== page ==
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Direct Measurements of Nanomagnets for Memory Devices

Companies around the world are developing a new type of magnetic memory that employs a mechanism first demonstrated at Cornell for writing information in nanoscale magnetic devices.  This mechanism, the “spin torque” effect, allows an electrical current to efficiently reorient the north and south magnetic poles in memory bits.  Researchers in the Center for Nanoscale Systems at Cornell, working with IBM scientists, have recently developed a way to make the first quantitative measurements of this spin torque in memory devices.  We find that the torque grows strongly with current -- good news for the development of the new magnetic technologies.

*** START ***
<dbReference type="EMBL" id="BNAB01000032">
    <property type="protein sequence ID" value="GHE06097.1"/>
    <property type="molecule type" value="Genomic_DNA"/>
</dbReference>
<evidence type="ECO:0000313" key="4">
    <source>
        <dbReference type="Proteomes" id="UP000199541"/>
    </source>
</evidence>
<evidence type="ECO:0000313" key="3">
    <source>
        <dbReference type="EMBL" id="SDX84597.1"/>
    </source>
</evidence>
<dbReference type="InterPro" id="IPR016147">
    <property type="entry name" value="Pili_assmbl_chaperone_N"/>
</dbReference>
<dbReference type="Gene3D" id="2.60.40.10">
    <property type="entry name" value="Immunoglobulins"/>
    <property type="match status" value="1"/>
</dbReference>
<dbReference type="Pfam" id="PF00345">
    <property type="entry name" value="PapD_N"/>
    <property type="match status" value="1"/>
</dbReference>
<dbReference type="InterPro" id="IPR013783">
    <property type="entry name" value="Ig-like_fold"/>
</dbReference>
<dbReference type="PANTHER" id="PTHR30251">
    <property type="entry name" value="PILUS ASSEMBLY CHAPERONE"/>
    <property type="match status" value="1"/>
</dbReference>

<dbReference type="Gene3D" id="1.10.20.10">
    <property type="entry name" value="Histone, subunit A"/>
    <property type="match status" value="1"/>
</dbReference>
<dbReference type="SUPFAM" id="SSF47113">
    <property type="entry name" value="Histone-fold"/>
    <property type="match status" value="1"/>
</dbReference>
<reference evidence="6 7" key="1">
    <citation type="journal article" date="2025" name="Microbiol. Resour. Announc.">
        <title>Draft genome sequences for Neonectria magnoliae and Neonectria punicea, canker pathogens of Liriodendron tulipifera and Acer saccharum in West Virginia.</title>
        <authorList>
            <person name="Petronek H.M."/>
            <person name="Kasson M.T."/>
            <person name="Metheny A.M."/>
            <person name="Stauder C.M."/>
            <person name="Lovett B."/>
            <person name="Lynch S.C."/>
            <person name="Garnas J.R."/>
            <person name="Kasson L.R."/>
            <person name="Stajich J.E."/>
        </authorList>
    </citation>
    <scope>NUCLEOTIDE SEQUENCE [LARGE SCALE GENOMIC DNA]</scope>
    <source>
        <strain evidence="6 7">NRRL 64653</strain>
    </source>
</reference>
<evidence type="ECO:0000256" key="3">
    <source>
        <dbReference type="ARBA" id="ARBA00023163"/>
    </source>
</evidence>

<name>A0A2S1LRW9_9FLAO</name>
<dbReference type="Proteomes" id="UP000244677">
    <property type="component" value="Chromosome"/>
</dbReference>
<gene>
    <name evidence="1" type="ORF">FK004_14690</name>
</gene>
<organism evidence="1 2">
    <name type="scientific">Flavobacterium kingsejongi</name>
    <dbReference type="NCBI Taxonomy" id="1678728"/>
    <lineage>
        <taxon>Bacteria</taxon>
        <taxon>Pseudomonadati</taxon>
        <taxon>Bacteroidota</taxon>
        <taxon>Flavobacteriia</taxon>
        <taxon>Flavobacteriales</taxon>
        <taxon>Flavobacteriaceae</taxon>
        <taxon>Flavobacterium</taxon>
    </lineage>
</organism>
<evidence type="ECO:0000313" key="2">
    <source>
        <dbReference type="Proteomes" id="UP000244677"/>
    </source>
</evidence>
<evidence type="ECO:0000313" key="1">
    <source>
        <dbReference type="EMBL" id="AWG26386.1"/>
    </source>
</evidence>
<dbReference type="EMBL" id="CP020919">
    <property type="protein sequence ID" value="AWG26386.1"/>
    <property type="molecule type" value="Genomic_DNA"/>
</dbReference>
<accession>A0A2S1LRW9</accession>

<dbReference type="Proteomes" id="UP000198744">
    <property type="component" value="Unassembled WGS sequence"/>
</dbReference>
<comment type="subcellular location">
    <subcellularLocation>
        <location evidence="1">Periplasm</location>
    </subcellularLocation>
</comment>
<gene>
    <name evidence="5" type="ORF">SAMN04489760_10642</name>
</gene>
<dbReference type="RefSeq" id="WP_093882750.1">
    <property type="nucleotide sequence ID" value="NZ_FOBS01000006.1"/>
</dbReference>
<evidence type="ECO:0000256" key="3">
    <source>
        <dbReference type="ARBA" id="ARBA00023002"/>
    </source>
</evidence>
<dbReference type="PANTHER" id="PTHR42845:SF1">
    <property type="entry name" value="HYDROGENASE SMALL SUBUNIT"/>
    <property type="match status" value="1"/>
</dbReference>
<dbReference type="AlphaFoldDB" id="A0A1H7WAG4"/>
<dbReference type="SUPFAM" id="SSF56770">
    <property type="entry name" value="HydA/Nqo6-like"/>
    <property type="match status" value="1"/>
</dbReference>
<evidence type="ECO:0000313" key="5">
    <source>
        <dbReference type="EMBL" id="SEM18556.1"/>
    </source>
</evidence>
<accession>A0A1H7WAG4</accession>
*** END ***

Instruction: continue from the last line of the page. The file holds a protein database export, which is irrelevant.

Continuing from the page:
[Lead CNS Investigators: Ralph and Buhrman Groups – Nanomagnetics Thrust, Center for Nanoscale Systems, Cornell University. ]

For additional information see:
J. C. Sankey, Y.-T. Cui, J. Z. Sun, J. C. Slonczewski, R. A. Buhrman, and D. C. Ralph, “Measurement of the Spin-Transfer-Torque Vector in Magnetic Tunnel Junctions,” Nature Physics Vol. 4, Issue 1, pp. 67-71, Jan. 2008.

 

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